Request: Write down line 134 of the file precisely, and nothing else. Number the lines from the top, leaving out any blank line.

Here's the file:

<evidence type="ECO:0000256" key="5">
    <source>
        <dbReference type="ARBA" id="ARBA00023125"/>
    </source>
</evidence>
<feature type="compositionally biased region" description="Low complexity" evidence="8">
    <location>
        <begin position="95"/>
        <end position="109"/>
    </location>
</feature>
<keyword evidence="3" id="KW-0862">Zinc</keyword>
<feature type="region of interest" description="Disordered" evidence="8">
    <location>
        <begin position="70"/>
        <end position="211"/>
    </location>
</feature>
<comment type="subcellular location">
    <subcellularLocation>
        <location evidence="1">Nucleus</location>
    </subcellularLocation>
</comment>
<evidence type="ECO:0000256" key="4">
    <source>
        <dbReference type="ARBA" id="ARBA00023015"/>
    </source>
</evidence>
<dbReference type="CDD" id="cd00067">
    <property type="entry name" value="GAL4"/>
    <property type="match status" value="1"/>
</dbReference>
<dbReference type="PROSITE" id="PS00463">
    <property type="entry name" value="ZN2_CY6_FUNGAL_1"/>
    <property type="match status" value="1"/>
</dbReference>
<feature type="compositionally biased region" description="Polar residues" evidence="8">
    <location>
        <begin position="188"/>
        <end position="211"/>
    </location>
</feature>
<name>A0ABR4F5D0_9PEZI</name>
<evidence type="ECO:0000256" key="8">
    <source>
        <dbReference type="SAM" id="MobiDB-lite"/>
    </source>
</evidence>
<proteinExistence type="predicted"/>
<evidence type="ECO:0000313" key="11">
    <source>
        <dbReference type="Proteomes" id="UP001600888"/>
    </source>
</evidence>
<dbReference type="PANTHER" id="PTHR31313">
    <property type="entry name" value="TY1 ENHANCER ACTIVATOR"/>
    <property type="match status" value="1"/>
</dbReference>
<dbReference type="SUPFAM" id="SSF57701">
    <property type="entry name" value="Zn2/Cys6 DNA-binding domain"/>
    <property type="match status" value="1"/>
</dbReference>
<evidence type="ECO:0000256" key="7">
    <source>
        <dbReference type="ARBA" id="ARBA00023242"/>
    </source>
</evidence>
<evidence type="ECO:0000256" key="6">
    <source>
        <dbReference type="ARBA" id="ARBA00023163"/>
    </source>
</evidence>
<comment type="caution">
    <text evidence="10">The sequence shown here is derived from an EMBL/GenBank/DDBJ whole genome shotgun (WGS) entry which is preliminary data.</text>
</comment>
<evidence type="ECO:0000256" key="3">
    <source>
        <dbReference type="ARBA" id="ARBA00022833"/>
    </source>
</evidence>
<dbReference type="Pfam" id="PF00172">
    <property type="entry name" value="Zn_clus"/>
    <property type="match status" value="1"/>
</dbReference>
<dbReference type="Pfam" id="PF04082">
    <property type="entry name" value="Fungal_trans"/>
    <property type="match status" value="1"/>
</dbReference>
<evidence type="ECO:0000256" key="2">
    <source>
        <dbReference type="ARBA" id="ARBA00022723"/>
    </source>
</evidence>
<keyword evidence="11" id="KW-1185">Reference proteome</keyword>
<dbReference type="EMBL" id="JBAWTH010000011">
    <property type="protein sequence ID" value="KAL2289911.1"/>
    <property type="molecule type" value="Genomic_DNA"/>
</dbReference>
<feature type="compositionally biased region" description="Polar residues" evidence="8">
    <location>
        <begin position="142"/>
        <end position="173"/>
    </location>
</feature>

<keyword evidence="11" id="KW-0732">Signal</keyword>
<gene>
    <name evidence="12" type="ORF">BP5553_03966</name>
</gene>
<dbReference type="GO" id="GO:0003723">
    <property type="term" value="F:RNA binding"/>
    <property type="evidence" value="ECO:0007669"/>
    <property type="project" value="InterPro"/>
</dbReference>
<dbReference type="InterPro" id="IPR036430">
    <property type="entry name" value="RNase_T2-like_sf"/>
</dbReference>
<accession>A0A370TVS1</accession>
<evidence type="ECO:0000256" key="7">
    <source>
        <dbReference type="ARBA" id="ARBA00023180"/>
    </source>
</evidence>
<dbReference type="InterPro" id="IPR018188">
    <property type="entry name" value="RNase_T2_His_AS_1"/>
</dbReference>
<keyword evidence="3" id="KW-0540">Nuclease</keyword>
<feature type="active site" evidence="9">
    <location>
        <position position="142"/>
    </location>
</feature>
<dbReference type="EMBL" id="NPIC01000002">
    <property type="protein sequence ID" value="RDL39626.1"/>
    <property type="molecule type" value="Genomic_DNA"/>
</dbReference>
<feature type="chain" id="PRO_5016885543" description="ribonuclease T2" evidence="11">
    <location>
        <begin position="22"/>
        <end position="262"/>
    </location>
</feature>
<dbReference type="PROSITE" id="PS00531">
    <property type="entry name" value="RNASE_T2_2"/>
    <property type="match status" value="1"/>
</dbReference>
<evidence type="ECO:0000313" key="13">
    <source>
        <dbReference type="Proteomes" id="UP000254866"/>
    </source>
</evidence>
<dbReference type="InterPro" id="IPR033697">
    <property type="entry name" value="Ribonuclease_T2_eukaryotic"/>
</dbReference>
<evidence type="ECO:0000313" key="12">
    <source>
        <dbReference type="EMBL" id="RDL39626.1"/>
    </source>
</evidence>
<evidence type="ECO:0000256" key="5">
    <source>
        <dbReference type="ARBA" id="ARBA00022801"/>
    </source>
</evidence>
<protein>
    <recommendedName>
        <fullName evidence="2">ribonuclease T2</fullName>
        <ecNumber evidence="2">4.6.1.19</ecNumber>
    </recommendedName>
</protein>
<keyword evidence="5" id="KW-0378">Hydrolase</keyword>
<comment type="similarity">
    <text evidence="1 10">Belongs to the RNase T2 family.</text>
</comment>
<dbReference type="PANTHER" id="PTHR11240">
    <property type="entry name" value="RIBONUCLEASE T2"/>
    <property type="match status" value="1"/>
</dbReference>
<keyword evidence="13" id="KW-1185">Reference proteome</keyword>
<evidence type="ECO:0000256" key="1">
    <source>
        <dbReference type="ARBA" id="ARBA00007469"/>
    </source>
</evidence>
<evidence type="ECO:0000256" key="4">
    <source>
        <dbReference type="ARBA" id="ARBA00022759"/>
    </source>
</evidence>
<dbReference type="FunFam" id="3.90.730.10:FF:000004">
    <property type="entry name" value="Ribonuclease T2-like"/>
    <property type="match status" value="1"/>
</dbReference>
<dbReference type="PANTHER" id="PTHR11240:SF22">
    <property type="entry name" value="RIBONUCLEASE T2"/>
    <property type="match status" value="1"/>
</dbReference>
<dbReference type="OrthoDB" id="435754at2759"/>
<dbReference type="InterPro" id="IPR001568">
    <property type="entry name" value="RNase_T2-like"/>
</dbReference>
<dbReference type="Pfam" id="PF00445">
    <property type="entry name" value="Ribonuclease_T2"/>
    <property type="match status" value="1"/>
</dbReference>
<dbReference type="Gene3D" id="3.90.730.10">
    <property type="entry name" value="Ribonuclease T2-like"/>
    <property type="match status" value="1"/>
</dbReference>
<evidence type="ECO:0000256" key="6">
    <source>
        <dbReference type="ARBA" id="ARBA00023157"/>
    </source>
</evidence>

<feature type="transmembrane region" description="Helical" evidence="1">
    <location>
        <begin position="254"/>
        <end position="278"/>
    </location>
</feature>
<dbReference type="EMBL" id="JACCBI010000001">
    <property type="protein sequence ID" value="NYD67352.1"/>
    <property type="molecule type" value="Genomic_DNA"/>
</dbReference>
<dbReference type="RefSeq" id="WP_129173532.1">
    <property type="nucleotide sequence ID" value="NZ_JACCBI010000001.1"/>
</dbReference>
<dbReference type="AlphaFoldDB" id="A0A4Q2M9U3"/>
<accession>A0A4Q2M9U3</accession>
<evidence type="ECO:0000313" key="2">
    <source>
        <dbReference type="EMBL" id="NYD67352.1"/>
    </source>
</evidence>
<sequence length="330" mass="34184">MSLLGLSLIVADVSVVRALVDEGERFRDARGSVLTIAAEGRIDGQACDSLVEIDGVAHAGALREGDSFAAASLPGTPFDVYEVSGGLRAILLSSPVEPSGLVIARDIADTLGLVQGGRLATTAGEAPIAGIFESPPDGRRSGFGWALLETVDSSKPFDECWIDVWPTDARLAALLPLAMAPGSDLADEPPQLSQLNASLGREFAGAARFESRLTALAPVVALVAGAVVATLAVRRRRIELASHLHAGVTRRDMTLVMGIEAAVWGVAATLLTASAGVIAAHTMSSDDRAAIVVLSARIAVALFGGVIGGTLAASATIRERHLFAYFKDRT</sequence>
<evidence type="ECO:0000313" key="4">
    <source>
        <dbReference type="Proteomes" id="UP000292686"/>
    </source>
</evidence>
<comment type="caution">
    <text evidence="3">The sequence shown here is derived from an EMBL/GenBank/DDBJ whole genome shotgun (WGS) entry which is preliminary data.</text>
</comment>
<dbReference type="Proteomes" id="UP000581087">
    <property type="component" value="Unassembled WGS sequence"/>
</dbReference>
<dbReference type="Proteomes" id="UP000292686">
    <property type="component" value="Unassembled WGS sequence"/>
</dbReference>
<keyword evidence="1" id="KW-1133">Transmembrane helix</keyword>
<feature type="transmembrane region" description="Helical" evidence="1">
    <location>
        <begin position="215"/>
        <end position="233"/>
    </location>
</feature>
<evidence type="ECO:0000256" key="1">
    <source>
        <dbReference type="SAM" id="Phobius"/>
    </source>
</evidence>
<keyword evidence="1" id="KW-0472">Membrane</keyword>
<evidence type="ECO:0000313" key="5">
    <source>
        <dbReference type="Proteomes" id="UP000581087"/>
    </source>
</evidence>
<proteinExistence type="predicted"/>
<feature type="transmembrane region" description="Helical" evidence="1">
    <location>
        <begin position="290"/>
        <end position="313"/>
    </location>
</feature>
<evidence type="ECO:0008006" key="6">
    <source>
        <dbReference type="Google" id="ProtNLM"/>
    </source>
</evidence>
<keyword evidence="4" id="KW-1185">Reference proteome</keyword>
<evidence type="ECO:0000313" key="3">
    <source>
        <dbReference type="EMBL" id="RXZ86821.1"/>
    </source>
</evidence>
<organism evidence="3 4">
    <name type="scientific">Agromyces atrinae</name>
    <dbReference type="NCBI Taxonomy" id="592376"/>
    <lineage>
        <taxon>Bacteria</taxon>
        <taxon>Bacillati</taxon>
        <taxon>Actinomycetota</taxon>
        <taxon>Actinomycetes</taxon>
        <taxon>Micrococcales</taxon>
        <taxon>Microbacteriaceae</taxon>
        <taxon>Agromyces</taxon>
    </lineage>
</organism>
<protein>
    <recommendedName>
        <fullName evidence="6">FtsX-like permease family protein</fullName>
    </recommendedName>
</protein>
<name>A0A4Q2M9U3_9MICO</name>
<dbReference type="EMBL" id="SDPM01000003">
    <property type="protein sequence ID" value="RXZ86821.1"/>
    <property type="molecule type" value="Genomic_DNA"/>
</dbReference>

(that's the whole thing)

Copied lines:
    <property type="molecule type" value="Genomic_DNA"/>